Radiographers have taken to the picket lines for 48 hours across 37 NHS trusts in England because there not enough people on the job.
The Society of Radiographers (SoR) said that many are “leaving due to burnout” and they have taken strike action because they are “overworked and undervalued.”
Union bosses said member of the SoR rejected the government’s 5% pay rise because other public sector workers have been offered higher pay awards.
Leandre Archer, head of industrial relations at the SoR, told Sky News: “No radiographers want to be on the picket lines – they want to be in work delivering care for their patients. But, unfortunately, they’re overworked and undervalued and they’re making a stand because they need better pay and conditions.”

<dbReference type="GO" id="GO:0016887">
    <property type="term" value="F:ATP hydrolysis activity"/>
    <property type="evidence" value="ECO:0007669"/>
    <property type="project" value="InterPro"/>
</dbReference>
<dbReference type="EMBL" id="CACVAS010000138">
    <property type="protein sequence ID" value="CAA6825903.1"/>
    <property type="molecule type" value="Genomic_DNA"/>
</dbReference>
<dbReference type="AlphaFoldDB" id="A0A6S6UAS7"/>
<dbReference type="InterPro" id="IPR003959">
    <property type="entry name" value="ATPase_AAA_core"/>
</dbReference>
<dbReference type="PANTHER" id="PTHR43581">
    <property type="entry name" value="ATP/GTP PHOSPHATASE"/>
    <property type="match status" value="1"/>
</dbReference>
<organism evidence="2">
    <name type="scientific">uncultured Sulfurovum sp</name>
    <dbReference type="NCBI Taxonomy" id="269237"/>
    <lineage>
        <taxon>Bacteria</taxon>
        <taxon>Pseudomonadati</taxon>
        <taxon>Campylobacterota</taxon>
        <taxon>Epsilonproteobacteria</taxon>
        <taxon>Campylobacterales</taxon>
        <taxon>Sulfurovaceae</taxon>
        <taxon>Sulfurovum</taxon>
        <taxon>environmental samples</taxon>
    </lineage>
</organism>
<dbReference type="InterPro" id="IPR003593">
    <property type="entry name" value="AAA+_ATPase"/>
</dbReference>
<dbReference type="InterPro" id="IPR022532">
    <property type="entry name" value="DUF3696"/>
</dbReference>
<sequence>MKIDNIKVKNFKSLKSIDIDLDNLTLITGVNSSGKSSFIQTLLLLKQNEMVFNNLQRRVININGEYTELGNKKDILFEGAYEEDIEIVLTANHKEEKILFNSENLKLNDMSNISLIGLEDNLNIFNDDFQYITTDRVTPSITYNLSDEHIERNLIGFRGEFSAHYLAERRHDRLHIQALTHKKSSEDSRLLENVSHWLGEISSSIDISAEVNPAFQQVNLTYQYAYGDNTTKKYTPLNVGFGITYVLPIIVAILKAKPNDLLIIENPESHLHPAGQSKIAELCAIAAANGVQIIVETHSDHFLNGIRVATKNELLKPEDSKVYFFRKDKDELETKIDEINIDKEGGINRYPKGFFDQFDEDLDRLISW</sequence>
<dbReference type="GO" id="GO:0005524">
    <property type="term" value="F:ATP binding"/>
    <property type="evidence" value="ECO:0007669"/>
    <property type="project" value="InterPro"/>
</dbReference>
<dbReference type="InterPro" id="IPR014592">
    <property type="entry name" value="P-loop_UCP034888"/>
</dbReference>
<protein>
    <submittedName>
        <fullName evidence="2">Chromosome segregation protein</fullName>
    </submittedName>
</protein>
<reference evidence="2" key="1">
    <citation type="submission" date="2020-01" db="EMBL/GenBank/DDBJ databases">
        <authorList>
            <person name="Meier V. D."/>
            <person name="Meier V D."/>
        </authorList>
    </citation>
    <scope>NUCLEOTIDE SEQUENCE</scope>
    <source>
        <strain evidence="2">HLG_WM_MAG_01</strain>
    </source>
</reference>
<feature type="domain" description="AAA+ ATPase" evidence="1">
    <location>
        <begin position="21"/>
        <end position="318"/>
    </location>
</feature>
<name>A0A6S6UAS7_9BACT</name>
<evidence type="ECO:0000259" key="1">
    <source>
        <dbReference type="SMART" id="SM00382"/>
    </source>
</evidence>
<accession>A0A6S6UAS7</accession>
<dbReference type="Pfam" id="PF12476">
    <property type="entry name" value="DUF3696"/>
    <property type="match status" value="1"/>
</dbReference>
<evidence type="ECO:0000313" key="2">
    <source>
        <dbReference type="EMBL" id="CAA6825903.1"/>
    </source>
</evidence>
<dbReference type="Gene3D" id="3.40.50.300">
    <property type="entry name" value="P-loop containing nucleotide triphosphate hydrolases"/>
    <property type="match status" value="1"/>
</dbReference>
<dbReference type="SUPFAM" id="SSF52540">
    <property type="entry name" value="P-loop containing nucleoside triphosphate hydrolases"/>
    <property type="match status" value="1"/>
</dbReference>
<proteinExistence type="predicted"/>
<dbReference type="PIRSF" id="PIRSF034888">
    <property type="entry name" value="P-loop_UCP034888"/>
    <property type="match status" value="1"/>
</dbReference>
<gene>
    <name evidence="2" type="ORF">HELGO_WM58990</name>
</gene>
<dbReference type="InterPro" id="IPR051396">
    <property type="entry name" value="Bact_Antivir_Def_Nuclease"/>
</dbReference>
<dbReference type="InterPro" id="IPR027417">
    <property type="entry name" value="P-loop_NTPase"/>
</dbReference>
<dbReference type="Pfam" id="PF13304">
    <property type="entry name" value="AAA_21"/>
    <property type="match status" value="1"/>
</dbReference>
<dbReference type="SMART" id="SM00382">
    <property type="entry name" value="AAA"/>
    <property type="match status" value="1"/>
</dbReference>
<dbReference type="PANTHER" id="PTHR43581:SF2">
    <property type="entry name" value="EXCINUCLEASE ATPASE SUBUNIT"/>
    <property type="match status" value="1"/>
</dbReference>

She said they voted to reject the 5% pay award for radiographers because “they didn’t feel it was enough to deal with the spiralling cost-of-living crisis or, indeed, their recruitment and retention issues within the workforce.”
Archer added, “Other public servants have now been awarded more than the 5% and what we’re asking the Government is to negotiate with us.”
Archer warned the strikes “will have massive disruption unfortunately, it’s not where we want to be.
“Unfortunately, 13% of the workforce is missing, there’s a massive gap in the workforce and radiographers are taking a stand today to get the Government to do something about the massive workforce issues that they’re facing.”
Health and Social Care Secretary Steve Barclay said that the pay award is “final.”
Barclay said, “I want to see an end to disruptive strikes so the NHS can focus relentlessly on cutting waiting lists and delivering for patients.
“The majority of unions on the NHS Staff Council voted to accept the Government’s fair and reasonable offer of a 5% pay rise for 2023-24, alongside two significant one-off payments totalling at least £1,655, putting more money in their pockets now.
“This pay award is final and so I urge the Society of Radiographers to call off strikes.”